Skip to Content

Xbox, PlayStation and Doritos are three of the coolest brands on the planet. Seriously.

If you’ve ever binged on Doritos and had an all-nighter playing video games, the following information will probably come as no surprise.

Xbox, PlayStation and Doritos are three of the coolest and most recognisable brands on the planet for Gen Z, feeding into the endearing stereotype of what it means to be part of the iGeneration in a modern world.

Google released a survey called, “It’s Lit: A Guide To What Teens Thing Is Cool“, and the results are validating for those of us — regardless of birth year — that have spent years trying to justify our gaming obsession to loved ones.

It’s now official: gaming — and pretty much anything to do with online entertainment — is “cool”.

So how does Google define “cool”? According to the document, it’s an “indication of what people pay attention to, what gets them excited, and can often act as a manifestation of their hope and dreams”.

I guess that makes sense.

The survey asked 1,000 teenagers to rank brands by coolness. Rounding out the top 10 is YouTube at No.1, followed by Netflix, Google, Xbox, Oreo, GoPro, PlayStation, Doritos, Nike, and, for some reason, Chrome.

That a browser actually finds itself among the “coolest” brands on the planet raises some questions about Google’s “cool” gauge in this instance, but who cares when our favourite hobby is in the top 10? I’m a little disappointed Mountain Dew and KFC didn’t make the cut, though.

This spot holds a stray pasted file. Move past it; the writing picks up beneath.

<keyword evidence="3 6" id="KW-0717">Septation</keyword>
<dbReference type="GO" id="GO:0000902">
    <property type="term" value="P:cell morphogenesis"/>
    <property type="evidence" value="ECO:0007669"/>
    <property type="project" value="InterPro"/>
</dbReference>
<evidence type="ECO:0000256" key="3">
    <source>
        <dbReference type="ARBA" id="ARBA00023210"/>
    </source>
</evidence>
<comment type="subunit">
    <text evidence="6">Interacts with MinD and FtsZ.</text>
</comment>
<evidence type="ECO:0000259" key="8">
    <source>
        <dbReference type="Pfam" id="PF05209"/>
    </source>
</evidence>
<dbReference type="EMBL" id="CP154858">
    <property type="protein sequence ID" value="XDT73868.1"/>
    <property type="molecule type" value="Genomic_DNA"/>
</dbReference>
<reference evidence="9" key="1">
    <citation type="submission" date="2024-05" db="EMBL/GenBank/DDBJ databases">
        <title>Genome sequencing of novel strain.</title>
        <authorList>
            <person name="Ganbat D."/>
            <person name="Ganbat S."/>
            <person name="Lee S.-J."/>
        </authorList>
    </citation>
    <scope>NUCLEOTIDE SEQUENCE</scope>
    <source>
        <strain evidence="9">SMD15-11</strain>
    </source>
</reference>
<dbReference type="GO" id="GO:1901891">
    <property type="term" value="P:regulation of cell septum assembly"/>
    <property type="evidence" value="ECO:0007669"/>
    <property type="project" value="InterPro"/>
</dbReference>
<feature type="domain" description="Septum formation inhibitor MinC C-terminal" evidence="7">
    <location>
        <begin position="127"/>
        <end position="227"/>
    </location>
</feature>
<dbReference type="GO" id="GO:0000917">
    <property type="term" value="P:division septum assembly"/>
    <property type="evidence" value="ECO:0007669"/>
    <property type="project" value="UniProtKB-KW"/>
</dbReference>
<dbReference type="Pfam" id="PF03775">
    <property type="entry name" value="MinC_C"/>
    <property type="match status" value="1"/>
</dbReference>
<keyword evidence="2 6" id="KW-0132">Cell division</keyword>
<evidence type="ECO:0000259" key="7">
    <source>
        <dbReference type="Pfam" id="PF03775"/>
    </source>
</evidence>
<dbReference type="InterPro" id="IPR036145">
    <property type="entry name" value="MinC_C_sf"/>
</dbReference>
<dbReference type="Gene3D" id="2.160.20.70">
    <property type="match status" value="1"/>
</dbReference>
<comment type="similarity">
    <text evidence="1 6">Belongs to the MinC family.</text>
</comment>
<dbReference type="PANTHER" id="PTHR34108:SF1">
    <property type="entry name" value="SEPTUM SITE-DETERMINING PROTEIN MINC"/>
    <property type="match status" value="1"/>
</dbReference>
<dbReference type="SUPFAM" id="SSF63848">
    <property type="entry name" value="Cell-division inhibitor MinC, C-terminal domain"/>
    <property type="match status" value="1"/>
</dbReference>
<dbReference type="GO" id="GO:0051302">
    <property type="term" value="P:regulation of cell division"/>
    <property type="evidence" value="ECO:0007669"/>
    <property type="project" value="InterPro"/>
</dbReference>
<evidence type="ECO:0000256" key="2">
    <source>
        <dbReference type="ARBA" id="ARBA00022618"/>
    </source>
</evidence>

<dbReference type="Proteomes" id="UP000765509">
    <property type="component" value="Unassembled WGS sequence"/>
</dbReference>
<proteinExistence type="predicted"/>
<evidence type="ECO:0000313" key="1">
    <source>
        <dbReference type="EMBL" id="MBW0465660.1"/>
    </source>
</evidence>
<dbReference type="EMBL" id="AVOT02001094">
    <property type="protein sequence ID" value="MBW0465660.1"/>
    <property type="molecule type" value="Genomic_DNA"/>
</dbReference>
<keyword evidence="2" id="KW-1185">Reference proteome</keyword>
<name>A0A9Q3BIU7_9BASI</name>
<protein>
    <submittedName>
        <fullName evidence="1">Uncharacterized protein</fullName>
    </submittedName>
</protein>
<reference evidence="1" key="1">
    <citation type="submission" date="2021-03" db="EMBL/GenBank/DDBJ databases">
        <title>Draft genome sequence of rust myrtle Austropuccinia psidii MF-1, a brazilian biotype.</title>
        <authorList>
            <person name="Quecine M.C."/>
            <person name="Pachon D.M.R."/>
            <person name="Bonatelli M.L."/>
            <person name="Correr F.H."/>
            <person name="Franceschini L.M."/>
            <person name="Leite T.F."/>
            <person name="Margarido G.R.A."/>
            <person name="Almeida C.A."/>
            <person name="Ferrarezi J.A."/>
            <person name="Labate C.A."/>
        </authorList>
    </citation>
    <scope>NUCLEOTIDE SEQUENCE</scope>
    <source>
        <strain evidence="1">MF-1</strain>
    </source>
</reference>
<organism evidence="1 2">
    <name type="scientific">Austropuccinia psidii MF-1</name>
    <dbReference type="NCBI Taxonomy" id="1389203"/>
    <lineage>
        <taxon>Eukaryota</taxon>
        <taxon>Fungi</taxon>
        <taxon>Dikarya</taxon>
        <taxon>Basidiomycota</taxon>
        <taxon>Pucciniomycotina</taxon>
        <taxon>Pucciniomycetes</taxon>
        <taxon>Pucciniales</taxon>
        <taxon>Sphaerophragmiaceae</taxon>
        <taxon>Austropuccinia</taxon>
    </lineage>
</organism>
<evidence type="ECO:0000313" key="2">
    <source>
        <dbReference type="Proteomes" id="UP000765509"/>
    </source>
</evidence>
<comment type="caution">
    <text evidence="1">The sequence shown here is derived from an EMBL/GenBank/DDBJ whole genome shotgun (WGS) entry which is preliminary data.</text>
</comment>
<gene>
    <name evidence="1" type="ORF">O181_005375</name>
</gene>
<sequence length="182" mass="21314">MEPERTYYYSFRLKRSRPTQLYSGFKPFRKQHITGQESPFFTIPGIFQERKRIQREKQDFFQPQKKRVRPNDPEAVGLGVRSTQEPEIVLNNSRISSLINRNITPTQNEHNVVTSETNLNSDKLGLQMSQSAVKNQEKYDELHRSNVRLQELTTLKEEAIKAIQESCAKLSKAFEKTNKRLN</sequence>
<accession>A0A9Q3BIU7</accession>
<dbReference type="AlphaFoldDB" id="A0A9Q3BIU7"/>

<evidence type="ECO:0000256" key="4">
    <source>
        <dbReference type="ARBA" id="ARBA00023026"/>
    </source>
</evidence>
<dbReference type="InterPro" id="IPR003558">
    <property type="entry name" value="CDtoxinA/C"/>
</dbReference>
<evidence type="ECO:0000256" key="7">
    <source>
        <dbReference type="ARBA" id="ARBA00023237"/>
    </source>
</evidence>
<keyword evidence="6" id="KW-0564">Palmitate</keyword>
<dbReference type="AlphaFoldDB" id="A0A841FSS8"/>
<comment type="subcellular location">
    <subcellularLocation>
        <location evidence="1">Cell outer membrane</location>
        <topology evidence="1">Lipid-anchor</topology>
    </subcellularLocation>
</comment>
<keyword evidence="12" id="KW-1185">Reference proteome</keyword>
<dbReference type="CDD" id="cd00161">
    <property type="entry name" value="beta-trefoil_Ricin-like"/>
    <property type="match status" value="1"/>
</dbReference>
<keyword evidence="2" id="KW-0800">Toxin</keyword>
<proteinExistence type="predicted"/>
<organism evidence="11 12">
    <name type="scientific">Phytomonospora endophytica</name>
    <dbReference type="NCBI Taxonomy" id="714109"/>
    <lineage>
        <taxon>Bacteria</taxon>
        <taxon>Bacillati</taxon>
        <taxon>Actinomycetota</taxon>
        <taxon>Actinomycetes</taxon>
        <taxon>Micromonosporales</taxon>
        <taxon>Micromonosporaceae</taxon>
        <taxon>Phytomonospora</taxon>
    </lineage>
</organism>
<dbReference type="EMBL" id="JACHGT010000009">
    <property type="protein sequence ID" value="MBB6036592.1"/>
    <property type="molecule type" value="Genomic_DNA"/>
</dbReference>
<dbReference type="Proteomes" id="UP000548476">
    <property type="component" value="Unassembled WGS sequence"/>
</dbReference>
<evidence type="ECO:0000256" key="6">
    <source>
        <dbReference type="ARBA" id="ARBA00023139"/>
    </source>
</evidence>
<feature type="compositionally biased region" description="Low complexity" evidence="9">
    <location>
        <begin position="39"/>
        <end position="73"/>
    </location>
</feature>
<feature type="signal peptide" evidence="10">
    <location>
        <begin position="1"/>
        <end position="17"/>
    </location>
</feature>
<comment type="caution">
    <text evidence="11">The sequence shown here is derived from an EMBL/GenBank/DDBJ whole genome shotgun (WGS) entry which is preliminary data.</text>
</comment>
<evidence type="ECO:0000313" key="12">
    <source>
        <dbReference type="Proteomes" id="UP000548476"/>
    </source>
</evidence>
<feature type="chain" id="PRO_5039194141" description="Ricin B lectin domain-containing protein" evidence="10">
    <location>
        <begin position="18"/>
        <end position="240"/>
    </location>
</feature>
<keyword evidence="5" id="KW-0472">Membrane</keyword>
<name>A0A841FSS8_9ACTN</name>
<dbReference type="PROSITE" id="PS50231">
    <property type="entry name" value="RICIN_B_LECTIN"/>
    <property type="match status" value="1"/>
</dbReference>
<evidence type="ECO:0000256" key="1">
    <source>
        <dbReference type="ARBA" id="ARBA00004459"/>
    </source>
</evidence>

What I’m sure will tick off PlayStation diehards is that Xbox came out on top in the coolstakes at No.4, with Sony’s gaming brand coming in at No.7. I’m sure we can all agree, however, that it probably won’t hit very hard at PlayStation HQ considering the current sales charts. They’re both in the top 10, and aren’t separated by much.

Nintendo came in at a respectable 24th, healthily within the “cool” gauge. EA Sports didn’t rank quite as well, however, falling within the bottom quarter of brands surveyed, worryingly close to the “least cool” benchmark, which is where the likes of Vice, The Wall Street Journal and WhatsApp sit.

surya168 situs jepang slotgacormaxwin game slot online